Tag: Page Lab

Whitehead Institute in the running for STAT Madness

March 2, 2020

Research on sex differences goes head to head with other discoveries in March Madness-style bracket.

Group photo of Brit d’Arbeloff and David Page (both seated) with Page lab postdoctoral fellow Adrianna San Roman (left) and Sahin Naqvi (rear), then a Page lab graduate student and now a postdoctoral fellow at Stanford University.

Whitehead Institute Receives $10 Million Gift to Study Sex Chromosomes’ Impact on Women's Health and Disease

January 9, 2020

The gift establishes the Brit Jepson d’Arbeloff Center on Women's Health within the Institute’s Sex Differences in Health and Disease Initiative

Collage of various pets of people at Whitehead Institute

Beyond the Lab Bench: A Look at the Traditions That Make Whitehead Institute Unique

December 10, 2019

The Pets of Whitehead Institute: how pets can keep people working in science tied to the larger world

Embryonic testis with PGCs in red

Committed to reproduction

November 21, 2019

Whitehead Institute researchers have rewritten the timeline for when and how embryonic cells commit to becoming sex cells, the cells that produce eggs and sperm, and gained insights into the development of testicular cancer.

Image of methylation in mouse embryos

Epigenetics: Chemical guideposts for gene expression

September 30, 2019

Whitehead Institute researchers investigate methylation, the chemical tags that help define gene expression during development and disease

Photo showing the bell curve of women's and men's heights

Genetic study takes sex differences research to new heights

July 18, 2019

Researchers find differences in gene expression between males and females throughout the body in humans and other mammals, including ones that contribute to the average height difference between the sexes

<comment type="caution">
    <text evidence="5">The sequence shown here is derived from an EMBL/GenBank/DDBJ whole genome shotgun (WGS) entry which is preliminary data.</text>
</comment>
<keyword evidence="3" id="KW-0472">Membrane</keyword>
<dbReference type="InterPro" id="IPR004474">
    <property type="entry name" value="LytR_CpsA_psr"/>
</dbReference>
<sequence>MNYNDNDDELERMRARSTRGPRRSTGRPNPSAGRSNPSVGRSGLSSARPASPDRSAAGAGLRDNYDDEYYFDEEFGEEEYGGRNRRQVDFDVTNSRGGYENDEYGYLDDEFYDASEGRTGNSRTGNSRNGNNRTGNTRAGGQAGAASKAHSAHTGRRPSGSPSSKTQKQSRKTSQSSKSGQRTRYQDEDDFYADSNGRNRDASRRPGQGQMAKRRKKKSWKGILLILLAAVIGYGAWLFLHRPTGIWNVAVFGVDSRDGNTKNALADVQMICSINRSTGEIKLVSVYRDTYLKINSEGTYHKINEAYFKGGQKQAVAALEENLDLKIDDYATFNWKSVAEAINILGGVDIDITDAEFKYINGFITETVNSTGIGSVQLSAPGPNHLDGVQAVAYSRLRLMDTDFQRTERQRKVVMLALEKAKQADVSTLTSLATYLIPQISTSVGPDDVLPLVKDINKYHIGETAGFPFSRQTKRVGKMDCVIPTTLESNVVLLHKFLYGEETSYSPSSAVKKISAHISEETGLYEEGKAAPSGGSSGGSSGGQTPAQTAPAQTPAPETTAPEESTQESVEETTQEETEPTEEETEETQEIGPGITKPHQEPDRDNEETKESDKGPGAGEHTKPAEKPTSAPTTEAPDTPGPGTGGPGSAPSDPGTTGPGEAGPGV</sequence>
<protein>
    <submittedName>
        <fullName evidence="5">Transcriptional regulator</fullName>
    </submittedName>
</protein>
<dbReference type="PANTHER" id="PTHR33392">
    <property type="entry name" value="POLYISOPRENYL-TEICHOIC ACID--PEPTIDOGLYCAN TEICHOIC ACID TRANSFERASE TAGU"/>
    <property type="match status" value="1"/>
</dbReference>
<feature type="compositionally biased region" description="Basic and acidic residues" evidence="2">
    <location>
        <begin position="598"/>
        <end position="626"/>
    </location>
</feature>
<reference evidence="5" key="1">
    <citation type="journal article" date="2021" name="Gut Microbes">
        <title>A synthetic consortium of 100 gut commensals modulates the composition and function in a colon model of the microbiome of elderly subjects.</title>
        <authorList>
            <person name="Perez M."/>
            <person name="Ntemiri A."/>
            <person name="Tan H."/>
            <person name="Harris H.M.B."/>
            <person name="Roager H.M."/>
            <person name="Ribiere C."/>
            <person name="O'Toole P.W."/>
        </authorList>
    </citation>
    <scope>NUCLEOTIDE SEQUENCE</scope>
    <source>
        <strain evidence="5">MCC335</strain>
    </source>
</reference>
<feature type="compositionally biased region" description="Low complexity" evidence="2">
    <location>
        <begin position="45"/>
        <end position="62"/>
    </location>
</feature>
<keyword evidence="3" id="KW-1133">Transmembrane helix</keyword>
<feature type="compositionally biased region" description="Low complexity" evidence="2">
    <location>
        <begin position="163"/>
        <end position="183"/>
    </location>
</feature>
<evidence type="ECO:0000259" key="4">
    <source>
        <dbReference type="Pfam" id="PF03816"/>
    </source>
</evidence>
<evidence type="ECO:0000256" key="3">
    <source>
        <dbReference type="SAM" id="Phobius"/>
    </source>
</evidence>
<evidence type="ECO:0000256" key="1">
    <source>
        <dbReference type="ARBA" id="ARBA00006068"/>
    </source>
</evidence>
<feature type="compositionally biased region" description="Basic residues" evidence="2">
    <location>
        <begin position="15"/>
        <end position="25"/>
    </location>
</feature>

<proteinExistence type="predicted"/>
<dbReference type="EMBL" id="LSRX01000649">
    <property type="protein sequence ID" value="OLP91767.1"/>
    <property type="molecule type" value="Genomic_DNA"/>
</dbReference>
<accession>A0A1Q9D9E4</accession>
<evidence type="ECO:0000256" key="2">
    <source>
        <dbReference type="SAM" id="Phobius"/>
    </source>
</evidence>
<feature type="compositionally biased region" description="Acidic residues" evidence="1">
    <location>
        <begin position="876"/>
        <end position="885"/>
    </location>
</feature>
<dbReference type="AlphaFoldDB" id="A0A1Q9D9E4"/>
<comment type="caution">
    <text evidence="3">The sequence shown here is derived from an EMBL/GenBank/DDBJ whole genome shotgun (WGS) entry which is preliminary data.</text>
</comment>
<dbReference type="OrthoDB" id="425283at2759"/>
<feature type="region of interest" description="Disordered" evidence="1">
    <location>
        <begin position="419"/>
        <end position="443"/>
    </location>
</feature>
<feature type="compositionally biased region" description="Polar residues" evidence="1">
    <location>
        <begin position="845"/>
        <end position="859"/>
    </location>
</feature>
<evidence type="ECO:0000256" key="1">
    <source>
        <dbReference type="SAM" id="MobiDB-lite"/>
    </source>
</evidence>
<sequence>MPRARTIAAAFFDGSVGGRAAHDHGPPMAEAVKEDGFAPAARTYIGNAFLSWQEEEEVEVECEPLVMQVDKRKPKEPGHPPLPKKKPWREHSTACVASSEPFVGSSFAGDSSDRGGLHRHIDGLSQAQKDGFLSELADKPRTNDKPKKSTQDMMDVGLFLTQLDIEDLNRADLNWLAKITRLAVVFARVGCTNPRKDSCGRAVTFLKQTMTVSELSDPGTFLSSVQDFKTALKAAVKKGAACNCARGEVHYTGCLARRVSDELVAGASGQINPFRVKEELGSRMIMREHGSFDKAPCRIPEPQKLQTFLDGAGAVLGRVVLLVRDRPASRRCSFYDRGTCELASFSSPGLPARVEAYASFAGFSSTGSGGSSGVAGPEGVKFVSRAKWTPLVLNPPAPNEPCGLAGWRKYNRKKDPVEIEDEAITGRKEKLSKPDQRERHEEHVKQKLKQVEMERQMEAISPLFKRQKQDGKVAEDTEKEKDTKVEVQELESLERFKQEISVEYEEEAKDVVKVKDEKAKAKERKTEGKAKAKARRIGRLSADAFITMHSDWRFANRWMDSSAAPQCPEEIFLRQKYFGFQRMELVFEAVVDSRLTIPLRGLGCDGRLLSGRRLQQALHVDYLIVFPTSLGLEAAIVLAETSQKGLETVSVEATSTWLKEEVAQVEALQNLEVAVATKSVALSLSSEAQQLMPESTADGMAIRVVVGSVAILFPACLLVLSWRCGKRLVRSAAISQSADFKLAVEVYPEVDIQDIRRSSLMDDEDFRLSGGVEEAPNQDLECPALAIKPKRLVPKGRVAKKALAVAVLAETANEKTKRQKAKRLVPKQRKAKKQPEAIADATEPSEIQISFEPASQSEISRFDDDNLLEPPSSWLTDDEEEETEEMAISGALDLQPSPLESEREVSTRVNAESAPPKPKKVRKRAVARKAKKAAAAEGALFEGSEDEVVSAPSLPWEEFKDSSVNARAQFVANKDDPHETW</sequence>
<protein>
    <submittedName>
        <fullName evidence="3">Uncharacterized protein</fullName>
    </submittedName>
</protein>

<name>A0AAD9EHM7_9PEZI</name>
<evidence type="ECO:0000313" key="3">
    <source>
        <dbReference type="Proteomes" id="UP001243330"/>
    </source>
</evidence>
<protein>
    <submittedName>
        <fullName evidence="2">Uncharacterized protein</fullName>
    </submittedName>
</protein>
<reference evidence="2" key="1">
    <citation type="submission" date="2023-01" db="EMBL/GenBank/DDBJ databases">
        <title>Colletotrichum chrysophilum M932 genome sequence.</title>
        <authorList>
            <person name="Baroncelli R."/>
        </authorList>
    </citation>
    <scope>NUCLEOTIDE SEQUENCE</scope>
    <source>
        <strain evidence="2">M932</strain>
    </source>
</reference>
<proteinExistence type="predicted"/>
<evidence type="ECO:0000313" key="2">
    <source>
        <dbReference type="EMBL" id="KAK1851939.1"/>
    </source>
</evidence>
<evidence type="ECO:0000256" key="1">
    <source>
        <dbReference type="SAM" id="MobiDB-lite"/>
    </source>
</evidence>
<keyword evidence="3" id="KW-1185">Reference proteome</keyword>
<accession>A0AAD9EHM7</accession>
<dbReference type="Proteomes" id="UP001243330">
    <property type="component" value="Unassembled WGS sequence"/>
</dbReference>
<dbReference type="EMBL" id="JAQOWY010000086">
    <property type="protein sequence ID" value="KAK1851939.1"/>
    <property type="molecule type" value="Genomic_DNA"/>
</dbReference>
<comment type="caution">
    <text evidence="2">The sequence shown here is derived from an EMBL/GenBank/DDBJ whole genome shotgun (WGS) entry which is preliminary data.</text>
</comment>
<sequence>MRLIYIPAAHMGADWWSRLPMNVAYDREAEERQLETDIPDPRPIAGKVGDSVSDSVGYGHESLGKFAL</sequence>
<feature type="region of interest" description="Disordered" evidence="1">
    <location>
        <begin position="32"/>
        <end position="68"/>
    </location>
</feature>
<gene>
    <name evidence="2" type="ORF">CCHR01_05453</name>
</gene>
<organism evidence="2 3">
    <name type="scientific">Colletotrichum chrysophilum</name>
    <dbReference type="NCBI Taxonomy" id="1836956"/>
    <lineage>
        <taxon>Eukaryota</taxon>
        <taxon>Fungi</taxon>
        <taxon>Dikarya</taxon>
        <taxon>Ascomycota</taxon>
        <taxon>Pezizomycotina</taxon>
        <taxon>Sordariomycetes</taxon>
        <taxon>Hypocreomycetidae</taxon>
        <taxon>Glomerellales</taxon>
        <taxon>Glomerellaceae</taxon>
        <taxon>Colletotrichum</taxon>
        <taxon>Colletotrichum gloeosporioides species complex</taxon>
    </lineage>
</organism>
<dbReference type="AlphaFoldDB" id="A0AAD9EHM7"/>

Illustration of egg with sperm swimming toward it

A troubling inheritance

April 9, 2019

Researchers have found that certain epigenetic changes in mice that appear to be inherited by offspring can lead to increased cancer rates

Immunofluorescence microscopy for meiotic markers in adult mouse testes

Start signal for sex cell creation

February 27, 2019

One protein is responsible for regulating a large network of genes that prompt cells to begin meiosis, the type of cell division that produces sex cells

Illustration of the Y chromosome

The Y Chromosome: Holding steadfast in a sea of change

August 2, 2018

The lab of Whitehead Member David Page has examined a series of regions on the Y chromosome called amplicons.

Image of mouse spermatocyte, which is the source of retinoic acid

Retinoic acid regulates transitions in mouse sperm production

November 7, 2017

Researchers swimming upstream in reproductive technology work now have important insights into sperm production

Detailed depiction of the structure of the mouse Y chromosome

What’s mighty about the mouse? For starters, its massive Y chromosome

October 30, 2014

An exhaustive effort to sequence the mouse Y chromosome reveals a surprisingly large and complex biological beast, at the same time providing remarkable insight into a heated battle for supremacy between mammalian sex chromosomes.

From liability to viability: Genes on the Y chromosome prove essential for male survival

April 23, 2014

The human Y chromosome has over the course of millions of years of evolution managed to preserve a small set of genes that has ensured not only its own survival but also the survival of men. Moreover, the vast majority of these tenacious genes appear to have little if any role in sex determination or sperm production. Taken together, these remarkable finding suggest that because these Y-linked genes are active across the body, they may actually be contributing to differences in disease susceptibility and severity observed between men and women.

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